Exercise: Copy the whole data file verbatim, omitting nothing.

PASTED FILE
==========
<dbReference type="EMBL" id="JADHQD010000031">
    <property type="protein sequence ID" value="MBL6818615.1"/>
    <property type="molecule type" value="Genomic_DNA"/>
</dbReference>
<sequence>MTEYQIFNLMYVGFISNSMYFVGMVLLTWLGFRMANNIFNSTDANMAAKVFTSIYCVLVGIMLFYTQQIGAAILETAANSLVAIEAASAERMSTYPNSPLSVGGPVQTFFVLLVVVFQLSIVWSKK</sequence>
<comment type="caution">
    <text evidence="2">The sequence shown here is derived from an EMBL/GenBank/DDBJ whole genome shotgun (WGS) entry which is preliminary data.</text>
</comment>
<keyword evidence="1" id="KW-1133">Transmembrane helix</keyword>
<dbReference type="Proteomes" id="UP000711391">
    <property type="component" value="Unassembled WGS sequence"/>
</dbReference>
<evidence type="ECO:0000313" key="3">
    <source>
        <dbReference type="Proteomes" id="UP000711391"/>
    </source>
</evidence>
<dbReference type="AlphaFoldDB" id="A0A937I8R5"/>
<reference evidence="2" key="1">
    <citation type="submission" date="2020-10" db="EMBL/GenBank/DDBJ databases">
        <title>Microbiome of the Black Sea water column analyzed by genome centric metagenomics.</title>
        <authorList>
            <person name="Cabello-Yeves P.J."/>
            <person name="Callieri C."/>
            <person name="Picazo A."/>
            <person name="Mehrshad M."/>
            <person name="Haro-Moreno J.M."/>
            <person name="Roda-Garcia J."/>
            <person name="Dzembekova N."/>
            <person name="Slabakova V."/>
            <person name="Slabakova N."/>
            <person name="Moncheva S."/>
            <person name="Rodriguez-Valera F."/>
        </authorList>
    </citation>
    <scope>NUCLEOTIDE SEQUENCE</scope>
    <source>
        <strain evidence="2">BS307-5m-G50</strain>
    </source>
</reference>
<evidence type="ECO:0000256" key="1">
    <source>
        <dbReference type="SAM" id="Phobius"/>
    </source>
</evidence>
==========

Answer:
<dbReference type="EMBL" id="JADHQD010000031">
    <property type="protein sequence ID" value="MBL6818615.1"/>
    <property type="molecule type" value="Genomic_DNA"/>
</dbReference>
<sequence>MTEYQIFNLMYVGFISNSMYFVGMVLLTWLGFRMANNIFNSTDANMAAKVFTSIYCVLVGIMLFYTQQIGAAILETAANSLVAIEAASAERMSTYPNSPLSVGGPVQTFFVLLVVVFQLSIVWSKK</sequence>
<comment type="caution">
    <text evidence="2">The sequence shown here is derived from an EMBL/GenBank/DDBJ whole genome shotgun (WGS) entry which is preliminary data.</text>
</comment>
<keyword evidence="1" id="KW-1133">Transmembrane helix</keyword>
<dbReference type="Proteomes" id="UP000711391">
    <property type="component" value="Unassembled WGS sequence"/>
</dbReference>
<evidence type="ECO:0000313" key="3">
    <source>
        <dbReference type="Proteomes" id="UP000711391"/>
    </source>
</evidence>
<dbReference type="AlphaFoldDB" id="A0A937I8R5"/>
<reference evidence="2" key="1">
    <citation type="submission" date="2020-10" db="EMBL/GenBank/DDBJ databases">
        <title>Microbiome of the Black Sea water column analyzed by genome centric metagenomics.</title>
        <authorList>
            <person name="Cabello-Yeves P.J."/>
            <person name="Callieri C."/>
            <person name="Picazo A."/>
            <person name="Mehrshad M."/>
            <person name="Haro-Moreno J.M."/>
            <person name="Roda-Garcia J."/>
            <person name="Dzembekova N."/>
            <person name="Slabakova V."/>
            <person name="Slabakova N."/>
            <person name="Moncheva S."/>
            <person name="Rodriguez-Valera F."/>
        </authorList>
    </citation>
    <scope>NUCLEOTIDE SEQUENCE</scope>
    <source>
        <strain evidence="2">BS307-5m-G50</strain>
    </source>
</reference>
<evidence type="ECO:0000256" key="1">
    <source>
        <dbReference type="SAM" id="Phobius"/>
    </source>
</evidence>